The Gospel of John has the distinction of placing Jesus’ death itself on the Passover, so the Last Supper the evening before took place without any paschal associations. (Contrary to Levenson, however, I would note that the author of this gospel does associate bread and wine with Jesus’ paschal body – only at his implicit commentary on the feeding of the 5000 (John 6) — not on the Passover eve.)

The Gospel of John

So the author of GJohn links the body of Jesus on the cross, not the meal eaten the evening before, with the Passover. Thus in John 19:31-37 we see a gospel author relating the crucified body of Jesus

  1. to Numbers 9:12 (not a bone was to be broken in the Passover meal)
  2. and to Zechariah 12:10 (they will look upon him whom they pierced)

In the case of the latter reference to Zechariah 12:10, Levenson notes: “Here it is useful to remember that the relevance of a verse often extends beyond the words that the midrashist cites. In the case of Zech 12:10, it is highly suggestive to note that the words that follow those cited in John 19:37:

. . . wailing over them as over a favorite son and showing bitter grief as over a first-born. (Zech. 12:10c)

In the Septuagint (Greek) “Old Testament”, the word for “favorite son” is rendered, in the Greek, agapetos, “beloved one”. This is the same word the Septuagint used to translate the Hebrew “favorite son” (yahid) in the story of the binding of Isaac, the aqedah, in Genesis 22:2, 12, 16. (See fuller discussion in previous post.)

It thus appears that the author of GJohn is equating the first-born and beloved son with the paschal lamb, and all three of these with Jesus.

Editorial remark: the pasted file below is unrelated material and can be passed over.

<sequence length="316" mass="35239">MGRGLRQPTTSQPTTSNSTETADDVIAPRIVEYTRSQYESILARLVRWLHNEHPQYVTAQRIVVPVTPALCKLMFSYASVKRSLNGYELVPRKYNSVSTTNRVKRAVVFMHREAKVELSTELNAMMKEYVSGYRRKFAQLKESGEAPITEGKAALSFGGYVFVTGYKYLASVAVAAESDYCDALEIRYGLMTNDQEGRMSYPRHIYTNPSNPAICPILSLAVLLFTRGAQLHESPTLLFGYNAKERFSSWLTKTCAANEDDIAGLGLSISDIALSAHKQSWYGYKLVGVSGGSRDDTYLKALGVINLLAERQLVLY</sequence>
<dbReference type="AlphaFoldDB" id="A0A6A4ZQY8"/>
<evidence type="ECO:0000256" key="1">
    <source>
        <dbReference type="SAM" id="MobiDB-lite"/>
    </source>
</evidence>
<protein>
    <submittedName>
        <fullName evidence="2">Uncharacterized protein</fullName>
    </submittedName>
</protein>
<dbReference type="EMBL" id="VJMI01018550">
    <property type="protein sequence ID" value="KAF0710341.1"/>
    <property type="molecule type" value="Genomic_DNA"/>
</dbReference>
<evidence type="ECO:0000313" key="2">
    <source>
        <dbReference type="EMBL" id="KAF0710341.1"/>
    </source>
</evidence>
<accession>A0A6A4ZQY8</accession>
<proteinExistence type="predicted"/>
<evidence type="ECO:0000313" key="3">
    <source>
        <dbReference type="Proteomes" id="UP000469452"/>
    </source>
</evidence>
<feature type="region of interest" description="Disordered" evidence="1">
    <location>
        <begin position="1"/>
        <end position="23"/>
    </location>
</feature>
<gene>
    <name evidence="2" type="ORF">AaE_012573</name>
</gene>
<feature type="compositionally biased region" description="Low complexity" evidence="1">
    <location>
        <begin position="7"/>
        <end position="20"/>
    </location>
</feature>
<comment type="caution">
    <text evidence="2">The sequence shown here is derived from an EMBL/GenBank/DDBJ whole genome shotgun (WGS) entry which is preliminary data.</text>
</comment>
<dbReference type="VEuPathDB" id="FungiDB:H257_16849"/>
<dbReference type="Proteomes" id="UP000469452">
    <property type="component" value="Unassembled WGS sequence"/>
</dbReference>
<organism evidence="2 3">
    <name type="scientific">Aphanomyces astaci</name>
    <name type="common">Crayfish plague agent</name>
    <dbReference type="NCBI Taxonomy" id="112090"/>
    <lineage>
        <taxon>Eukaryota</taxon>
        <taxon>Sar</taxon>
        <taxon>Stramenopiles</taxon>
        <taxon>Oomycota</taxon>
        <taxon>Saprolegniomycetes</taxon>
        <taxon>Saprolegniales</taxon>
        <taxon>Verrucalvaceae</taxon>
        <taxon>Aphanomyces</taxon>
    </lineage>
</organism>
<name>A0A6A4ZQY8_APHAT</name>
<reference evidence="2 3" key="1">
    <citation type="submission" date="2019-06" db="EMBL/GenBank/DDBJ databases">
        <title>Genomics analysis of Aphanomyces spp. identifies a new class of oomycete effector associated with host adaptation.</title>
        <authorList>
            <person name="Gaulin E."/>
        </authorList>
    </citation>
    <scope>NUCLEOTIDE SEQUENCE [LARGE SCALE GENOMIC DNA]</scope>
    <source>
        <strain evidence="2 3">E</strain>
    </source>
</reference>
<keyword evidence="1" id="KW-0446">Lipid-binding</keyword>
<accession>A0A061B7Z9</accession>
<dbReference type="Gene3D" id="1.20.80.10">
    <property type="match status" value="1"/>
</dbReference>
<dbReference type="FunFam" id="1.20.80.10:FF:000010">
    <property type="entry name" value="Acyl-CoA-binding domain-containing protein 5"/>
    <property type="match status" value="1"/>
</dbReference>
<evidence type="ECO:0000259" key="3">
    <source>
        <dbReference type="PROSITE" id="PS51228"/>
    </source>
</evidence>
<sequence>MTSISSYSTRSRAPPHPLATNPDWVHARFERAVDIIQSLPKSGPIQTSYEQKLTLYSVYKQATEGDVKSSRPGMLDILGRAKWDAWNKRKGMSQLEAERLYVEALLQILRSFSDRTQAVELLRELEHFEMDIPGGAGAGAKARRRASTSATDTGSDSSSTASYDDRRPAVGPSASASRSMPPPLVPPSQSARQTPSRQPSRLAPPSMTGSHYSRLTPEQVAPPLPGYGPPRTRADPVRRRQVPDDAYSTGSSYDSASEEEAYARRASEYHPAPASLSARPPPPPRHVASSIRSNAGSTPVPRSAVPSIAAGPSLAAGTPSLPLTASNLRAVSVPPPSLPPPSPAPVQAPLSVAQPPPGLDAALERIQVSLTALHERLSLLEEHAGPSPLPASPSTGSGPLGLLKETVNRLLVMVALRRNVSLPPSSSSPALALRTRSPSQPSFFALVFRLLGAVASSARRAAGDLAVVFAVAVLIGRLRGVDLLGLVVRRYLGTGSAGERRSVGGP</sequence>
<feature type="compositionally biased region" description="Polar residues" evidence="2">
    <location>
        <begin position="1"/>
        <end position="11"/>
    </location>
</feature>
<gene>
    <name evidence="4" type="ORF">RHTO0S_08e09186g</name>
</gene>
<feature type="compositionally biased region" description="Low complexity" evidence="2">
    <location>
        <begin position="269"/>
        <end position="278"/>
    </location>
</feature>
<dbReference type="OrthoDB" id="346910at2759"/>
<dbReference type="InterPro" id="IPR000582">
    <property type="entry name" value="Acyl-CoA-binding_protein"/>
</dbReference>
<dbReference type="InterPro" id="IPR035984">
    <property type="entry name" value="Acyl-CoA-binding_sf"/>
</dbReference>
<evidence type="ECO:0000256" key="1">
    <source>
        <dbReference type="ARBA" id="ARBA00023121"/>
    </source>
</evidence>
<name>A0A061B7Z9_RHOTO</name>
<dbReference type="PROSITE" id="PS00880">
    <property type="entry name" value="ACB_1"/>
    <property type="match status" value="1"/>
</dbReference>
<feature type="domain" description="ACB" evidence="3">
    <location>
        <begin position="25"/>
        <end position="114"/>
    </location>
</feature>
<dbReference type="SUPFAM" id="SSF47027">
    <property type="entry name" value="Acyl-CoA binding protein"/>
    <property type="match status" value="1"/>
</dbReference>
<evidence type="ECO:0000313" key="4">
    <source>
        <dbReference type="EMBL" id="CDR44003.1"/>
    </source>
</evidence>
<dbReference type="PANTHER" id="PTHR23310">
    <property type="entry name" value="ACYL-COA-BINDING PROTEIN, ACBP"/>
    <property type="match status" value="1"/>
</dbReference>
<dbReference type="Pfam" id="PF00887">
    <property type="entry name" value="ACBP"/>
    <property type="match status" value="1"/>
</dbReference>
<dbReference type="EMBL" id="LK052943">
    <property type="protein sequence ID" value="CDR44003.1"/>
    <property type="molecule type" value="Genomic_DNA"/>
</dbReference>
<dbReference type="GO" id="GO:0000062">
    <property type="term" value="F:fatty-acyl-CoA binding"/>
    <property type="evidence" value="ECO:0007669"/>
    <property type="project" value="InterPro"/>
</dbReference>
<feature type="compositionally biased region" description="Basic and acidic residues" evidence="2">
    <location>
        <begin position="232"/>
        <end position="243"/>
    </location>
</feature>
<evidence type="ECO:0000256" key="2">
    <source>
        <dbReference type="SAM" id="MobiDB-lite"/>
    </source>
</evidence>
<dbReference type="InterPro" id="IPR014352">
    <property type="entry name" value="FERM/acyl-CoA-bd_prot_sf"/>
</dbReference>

The Baptism of Jesus scene in the Gospel of John is not really a baptism of Jesus. Rather, it is a proclamation of the Baptist about the identity of Jesus — with no baptism. John declares Jesus to be the Lamb of God who takes away the sin of the world (John 1:29).

Strictly the Passover lamb was not a sin offering. Levenson replies to this: “We must not assume that the fine technicalities of sacrificial classification weighed heavily upon the minds of the evangelists as they drew upon biblical materials for their own purposes. More importantly, the unclassifiable passover sacrifice of Exodus 12 does indeed have much in common with the sin offering, for it is through the blood of the lamb that lethal calamity is deflected, as the mysterious Destroyer is prevented from working his dark designs upon the Israelite first-born . . . ” ( p. 208 )

So the author of GJohn does not repeat the Synoptic words, “You are my beloved son, with you I am well pleased.”

But he did equate the beloved son with the paschal lamb.

And he has John the Baptist equate the Lamb of God with the Son of God (John 1:34).

The equation of the Son of God with the Lamb of God takes us back to Exodus 34:20 where the lamb was destined as a substitute for the firstborn to be sacrificed. Previous posts in this Levenson series have demonstrated the identification of the binding of Isaac (Genesis 22:13) with the narrative of the Exodus from Egypt (Exodus 13:11-15).

Revelation 12:10-11 also points to an early Christian understanding that the blood of the lamb overpowers the “accuser”, or Satan, and enables Christ to come to power. Levenson notes that this accuser in Revelation has “a striking analogue” in Jubilees 17:15-16, previously discussed for its relationship to the Exodus Destroyer and the Passover.

Thus John’s Gospel can be seen as both opening (1:29) and closing (19:36) with Jesus as the Lamb of God, the Paschal Lamb, and both of these brackets are taken from the story of the Passover — “the story of how the preternatural forces of death were foiled and the doomed first-born miraculously allowed to live” (p. 209).

Next to look at Paul’s contribution to this, and its significance for the self-identity of the church and relations with Jews.


Beloved and Only Begotten Sons Sacrificed by Loving Fathers (Offering of Isaac, 5)